Joe heads down to Florida and the story at this point takes on a different coloration, with Joe having to learn fast how to survive the tropical political climes, the mob turf wars, the Ku Klux Klan, cross-cultural tensions, and organized corruption on a mass scale. He not only survives but rises to the top, dramatically expanding his influence and amassing huge fortunes, both for himself and for the mafia. But it’s too good to last, and Joe’s refusal to ultimately take a back seat in the empire he has helped create–and his resistance to the escalating violence that empire now demands of him–puts him back in the crosshairs of the mob.

Joe is a fascinating character, with a youthful exuberance coupled with tons of charm and occasional twinges of conscience to leaven the otherwise ruthless and amoral streak that runs a mile wide in the guy. His saving grace is Graciela, a lovely Cuban woman whom he eventually marries and fathers a child with. She helps him discover his better half, but the reader knows that sooner or later, Joe will have to pay for the life he has led.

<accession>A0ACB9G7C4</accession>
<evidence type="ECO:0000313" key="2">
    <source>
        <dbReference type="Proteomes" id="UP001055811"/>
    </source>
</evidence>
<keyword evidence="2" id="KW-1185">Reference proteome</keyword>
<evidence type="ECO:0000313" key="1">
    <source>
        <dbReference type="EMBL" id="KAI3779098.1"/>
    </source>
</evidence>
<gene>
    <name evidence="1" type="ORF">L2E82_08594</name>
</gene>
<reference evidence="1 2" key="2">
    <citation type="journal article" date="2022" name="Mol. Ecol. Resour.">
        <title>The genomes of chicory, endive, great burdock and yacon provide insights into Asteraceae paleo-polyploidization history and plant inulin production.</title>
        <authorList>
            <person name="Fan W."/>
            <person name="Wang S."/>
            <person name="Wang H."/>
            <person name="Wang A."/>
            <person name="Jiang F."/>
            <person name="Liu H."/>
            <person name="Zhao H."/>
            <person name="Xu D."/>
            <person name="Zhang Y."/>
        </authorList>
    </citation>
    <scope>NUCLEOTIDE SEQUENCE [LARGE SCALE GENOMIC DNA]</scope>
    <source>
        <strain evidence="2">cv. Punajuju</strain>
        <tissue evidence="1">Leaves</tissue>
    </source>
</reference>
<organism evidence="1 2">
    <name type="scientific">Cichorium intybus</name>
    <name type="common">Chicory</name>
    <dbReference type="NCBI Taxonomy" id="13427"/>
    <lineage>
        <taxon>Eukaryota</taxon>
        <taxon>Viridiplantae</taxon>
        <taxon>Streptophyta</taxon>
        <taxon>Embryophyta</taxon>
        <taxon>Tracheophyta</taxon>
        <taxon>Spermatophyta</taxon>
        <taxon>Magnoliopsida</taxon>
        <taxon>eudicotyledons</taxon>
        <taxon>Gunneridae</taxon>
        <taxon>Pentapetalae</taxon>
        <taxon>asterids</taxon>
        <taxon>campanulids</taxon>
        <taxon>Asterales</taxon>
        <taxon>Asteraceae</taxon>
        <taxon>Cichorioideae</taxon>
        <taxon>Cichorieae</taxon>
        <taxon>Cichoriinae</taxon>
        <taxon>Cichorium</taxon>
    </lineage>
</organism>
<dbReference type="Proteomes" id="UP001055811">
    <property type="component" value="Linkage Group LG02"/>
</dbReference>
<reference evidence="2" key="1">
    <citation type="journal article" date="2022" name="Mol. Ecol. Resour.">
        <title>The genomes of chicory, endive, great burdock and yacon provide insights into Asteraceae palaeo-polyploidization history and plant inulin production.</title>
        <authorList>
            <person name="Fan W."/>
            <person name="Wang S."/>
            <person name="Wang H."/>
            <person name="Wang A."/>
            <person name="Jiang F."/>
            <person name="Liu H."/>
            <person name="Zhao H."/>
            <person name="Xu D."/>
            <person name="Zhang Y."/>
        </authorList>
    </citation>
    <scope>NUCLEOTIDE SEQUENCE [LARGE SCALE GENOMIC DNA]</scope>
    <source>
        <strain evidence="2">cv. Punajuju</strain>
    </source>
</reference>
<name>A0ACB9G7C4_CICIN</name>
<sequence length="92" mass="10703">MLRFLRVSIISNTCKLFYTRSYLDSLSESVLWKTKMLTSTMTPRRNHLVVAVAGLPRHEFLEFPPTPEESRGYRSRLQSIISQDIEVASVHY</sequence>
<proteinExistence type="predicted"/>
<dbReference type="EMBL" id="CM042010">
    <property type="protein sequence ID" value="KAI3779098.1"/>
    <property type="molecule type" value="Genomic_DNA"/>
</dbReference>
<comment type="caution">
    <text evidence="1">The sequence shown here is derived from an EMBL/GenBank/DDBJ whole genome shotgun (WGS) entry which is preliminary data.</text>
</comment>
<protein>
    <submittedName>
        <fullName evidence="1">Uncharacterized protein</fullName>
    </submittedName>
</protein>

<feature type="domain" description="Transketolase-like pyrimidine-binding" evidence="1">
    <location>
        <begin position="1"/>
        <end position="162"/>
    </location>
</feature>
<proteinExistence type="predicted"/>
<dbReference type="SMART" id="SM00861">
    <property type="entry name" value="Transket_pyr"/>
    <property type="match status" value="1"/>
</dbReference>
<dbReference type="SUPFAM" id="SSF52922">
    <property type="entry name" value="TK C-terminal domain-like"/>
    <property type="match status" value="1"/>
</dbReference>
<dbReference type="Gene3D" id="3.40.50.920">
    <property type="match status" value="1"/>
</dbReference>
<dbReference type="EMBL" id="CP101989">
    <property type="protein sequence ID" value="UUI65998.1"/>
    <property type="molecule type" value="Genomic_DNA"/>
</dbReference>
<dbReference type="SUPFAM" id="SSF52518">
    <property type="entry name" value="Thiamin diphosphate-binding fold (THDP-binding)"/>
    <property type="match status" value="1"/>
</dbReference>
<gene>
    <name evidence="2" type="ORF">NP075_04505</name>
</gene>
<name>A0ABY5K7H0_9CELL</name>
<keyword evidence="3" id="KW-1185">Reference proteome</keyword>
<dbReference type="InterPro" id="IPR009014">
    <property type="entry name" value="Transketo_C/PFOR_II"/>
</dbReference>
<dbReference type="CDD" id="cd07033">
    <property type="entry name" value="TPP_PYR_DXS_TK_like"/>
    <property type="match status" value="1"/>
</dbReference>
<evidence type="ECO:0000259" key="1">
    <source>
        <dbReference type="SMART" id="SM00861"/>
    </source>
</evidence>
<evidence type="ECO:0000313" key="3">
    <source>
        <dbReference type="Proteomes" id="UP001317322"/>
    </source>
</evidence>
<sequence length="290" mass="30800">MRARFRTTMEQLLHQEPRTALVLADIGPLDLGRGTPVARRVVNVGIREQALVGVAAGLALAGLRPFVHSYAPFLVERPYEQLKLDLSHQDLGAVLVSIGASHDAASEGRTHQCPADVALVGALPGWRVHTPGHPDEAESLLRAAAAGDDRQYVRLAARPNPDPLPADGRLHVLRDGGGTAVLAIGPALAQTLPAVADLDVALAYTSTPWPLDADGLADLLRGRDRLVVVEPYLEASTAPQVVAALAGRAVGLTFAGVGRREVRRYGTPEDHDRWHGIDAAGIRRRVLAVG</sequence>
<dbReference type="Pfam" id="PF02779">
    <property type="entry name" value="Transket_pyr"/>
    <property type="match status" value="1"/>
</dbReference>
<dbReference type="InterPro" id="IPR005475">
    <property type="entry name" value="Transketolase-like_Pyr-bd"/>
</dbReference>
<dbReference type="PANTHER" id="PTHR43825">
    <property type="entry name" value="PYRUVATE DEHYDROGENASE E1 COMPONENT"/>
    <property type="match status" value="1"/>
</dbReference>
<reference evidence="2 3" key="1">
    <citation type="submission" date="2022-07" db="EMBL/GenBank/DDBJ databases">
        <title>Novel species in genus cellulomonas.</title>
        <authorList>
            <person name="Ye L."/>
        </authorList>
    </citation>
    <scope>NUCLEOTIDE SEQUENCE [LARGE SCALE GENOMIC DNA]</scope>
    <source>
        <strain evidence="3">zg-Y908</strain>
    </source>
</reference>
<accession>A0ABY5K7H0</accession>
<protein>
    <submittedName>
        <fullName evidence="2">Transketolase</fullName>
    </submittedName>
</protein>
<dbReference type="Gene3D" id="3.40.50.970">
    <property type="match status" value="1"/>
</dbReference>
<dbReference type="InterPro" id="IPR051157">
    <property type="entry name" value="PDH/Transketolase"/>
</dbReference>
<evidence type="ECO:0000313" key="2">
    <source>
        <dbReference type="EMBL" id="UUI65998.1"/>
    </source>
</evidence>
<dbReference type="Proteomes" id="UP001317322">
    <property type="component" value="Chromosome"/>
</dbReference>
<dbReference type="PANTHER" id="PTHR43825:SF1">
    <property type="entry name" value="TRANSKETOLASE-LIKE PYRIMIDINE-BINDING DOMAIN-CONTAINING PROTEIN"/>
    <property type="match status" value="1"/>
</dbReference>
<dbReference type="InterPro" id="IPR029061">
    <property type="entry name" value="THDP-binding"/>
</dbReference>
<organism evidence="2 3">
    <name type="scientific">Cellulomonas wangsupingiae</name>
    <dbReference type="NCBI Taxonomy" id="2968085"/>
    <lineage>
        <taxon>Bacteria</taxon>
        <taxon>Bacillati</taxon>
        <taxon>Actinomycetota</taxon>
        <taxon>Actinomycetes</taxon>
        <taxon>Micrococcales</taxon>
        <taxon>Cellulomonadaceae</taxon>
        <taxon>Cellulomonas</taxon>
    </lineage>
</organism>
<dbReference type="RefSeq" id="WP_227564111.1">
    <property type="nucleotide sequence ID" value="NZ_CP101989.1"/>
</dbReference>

Unfortunately, I didn’t find this book to have the subtly-drawn nuances of both plot and character that Lehane is so famous for. It was an exciting and fun read, to be sure, but I found myself often wondering why I was rooting so hard for a mobster just because he was less bloody-minded than the guys he worked for. Joe makes “soft” decisions in the management of his criminal empire, to be sure, but his redemption by Graciela never really rings true and the end, when it comes, is a sad but foregone conclusion.